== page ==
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DO NERVE BLOCKS HINDER EARLY MOBILISATION AFTER MAJOR LOWER JOINT REPLACEMENTS?
ESRA Academy. Hii S. Sep 8, 2016; 138514
Topic: Lower Limb Blocks - Femoral Nerve Block (including Fascia Iliaca and Saphenous Nerve Block)
Stephanie Hii
Stephanie Hii

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Abstract
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Background and Aims:

Orthopaedics enhanced recovery aims for early mobilisation to reduce mortality, morbidity and overall hospital stay. Some orthopaedic surgeons in Inverclyde Royal Hospital claim that early mobilisation was not achieved with applications of regional anaesthesia to lower limb arthroplasty patients. This study assessed the impact of peripheral nerve blocks (PNB) on early mobilisation post operatively in the first 48 hours.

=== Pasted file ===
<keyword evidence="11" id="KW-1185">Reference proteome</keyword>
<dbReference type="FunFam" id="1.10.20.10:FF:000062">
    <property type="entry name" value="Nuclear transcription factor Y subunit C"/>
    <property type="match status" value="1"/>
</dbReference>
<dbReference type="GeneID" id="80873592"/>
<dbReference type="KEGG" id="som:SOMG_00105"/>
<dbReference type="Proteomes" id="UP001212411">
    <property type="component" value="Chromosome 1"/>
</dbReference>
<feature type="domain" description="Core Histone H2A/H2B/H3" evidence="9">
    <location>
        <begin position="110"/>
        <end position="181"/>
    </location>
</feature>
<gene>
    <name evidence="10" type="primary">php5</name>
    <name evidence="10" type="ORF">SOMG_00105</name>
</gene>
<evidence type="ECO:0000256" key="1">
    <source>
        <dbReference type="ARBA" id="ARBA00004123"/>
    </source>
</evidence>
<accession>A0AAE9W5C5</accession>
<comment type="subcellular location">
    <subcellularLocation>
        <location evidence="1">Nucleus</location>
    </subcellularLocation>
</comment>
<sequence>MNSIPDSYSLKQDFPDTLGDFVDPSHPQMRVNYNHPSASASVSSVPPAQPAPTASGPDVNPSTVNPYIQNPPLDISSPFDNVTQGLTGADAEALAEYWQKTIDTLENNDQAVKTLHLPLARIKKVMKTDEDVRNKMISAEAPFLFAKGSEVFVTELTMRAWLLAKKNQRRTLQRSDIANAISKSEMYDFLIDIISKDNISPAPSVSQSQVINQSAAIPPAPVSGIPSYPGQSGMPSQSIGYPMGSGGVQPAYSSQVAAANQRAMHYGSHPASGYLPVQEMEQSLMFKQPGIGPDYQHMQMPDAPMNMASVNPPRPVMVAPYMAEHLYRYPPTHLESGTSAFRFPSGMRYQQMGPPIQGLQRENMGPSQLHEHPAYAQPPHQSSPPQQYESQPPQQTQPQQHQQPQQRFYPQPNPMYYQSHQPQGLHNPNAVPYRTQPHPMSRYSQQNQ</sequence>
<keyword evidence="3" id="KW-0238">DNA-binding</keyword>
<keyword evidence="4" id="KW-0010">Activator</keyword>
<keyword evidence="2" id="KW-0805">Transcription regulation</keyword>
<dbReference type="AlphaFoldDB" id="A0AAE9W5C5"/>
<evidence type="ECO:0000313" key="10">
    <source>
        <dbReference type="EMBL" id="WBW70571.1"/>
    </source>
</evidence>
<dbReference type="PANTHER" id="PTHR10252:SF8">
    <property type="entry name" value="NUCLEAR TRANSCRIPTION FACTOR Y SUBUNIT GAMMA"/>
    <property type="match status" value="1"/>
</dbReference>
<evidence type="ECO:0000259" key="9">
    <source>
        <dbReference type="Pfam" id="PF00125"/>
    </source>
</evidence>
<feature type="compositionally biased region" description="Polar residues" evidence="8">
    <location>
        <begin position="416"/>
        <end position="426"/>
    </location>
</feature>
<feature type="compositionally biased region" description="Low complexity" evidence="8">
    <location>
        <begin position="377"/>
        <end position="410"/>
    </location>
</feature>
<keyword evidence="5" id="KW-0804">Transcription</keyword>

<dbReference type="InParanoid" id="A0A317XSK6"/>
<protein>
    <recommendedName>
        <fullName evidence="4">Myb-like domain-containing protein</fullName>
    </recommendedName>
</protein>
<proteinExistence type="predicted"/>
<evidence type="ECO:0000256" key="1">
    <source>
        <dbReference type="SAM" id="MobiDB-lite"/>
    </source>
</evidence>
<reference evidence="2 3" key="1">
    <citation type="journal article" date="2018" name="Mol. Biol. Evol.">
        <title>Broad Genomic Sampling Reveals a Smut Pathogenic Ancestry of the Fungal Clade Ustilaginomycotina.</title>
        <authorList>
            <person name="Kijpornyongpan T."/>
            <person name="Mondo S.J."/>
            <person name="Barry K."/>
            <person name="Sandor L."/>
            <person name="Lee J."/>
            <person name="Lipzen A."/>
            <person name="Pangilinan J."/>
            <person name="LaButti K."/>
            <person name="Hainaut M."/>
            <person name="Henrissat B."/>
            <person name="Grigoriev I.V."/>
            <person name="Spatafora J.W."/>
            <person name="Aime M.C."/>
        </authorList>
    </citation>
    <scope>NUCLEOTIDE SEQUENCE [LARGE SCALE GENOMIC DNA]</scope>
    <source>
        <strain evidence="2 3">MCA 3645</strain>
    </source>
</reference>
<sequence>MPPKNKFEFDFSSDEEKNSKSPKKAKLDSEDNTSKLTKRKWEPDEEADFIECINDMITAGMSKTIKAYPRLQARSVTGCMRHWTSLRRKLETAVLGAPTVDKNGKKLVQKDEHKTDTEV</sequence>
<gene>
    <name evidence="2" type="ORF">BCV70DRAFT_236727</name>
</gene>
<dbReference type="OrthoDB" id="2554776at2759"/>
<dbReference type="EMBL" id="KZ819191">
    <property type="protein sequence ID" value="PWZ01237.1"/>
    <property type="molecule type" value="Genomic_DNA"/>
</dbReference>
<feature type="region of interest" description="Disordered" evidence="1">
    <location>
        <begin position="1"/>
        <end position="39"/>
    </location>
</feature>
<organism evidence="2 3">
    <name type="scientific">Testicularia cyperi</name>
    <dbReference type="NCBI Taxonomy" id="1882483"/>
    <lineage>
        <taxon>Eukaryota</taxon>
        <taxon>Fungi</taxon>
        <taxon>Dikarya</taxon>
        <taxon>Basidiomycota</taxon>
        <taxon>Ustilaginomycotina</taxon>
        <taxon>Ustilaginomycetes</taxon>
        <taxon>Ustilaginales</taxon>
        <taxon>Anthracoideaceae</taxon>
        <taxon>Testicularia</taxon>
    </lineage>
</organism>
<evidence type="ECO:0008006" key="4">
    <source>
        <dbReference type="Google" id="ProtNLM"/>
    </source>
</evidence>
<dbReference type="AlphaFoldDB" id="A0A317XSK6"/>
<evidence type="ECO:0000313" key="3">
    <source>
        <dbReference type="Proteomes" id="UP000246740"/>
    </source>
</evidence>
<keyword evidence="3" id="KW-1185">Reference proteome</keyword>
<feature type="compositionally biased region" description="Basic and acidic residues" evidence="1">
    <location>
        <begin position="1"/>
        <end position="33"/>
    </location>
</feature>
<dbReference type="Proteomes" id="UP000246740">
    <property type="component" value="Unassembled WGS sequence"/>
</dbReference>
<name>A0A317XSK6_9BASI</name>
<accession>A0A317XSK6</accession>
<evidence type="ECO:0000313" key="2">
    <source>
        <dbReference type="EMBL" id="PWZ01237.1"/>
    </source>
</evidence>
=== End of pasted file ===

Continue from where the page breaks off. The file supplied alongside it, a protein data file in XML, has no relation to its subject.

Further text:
Methods:

This was an observational study over 2 days post elective knee and hip replacements. Data collection looks into anaesthetic charts (type of block; volume and concentration of local anaesthetic), physiotherapy charts (pain score, motor control) and use of pain relief.

Results:

129 patients were studied (36 to 88 years old). Two main aspects looked in this study are pain scores and motor grading.

  1. 36.1 % patients who had PNB for knee surgeries had better pain score than without blocks. About 44% patients who had PNB had better motor function post operatively compared to without blocks.
  2. Patients who had PNB had just as good motor recovery compared to without any (more than 80%). Less than 20% PNB and without blocks had low pain scores. 
  3. 22 patients reported limit in mobility progress due to dizziness and vomiting.
  4. All patients received some form of regular strong opioids for postoperative analgesia. 
Conclusions:

PNB do not hinder early mobilisation although we were unable to demonstrate an improved post operative muscle strength. Non block related factors such as nausea or hypotension may be more significant in delayed mobilisation and could be due to side effects of strong opioids.

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